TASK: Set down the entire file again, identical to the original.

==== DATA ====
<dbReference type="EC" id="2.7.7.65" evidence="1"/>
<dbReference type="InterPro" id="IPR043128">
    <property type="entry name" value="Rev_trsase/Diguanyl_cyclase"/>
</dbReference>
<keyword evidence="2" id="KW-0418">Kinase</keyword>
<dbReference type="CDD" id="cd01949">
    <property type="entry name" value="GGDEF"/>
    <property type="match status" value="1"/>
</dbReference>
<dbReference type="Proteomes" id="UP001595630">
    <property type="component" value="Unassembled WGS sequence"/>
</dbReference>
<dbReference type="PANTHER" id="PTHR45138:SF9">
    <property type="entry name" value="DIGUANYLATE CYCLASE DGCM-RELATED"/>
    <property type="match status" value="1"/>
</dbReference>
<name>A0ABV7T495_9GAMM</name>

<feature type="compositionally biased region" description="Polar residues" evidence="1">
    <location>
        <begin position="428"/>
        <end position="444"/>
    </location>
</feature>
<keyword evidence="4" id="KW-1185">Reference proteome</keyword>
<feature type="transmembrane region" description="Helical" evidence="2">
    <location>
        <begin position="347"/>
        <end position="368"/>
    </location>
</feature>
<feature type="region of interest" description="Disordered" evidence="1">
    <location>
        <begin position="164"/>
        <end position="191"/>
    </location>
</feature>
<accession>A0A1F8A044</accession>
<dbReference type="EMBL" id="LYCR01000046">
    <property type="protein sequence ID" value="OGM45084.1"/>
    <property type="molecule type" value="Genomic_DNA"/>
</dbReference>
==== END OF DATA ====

<dbReference type="EC" id="2.7.7.65" evidence="1"/>
<dbReference type="InterPro" id="IPR043128">
    <property type="entry name" value="Rev_trsase/Diguanyl_cyclase"/>
</dbReference>
<keyword evidence="2" id="KW-0418">Kinase</keyword>
<dbReference type="CDD" id="cd01949">
    <property type="entry name" value="GGDEF"/>
    <property type="match status" value="1"/>
</dbReference>
<dbReference type="Proteomes" id="UP001595630">
    <property type="component" value="Unassembled WGS sequence"/>
</dbReference>
<dbReference type="PANTHER" id="PTHR45138:SF9">
    <property type="entry name" value="DIGUANYLATE CYCLASE DGCM-RELATED"/>
    <property type="match status" value="1"/>
</dbReference>
<name>A0ABV7T495_9GAMM</name>

<feature type="compositionally biased region" description="Polar residues" evidence="1">
    <location>
        <begin position="428"/>
        <end position="444"/>
    </location>
</feature>
<keyword evidence="4" id="KW-1185">Reference proteome</keyword>
<feature type="transmembrane region" description="Helical" evidence="2">
    <location>
        <begin position="347"/>
        <end position="368"/>
    </location>
</feature>
<feature type="region of interest" description="Disordered" evidence="1">
    <location>
        <begin position="164"/>
        <end position="191"/>
    </location>
</feature>
<accession>A0A1F8A044</accession>
<dbReference type="EMBL" id="LYCR01000046">
    <property type="protein sequence ID" value="OGM45084.1"/>
    <property type="molecule type" value="Genomic_DNA"/>
</dbReference>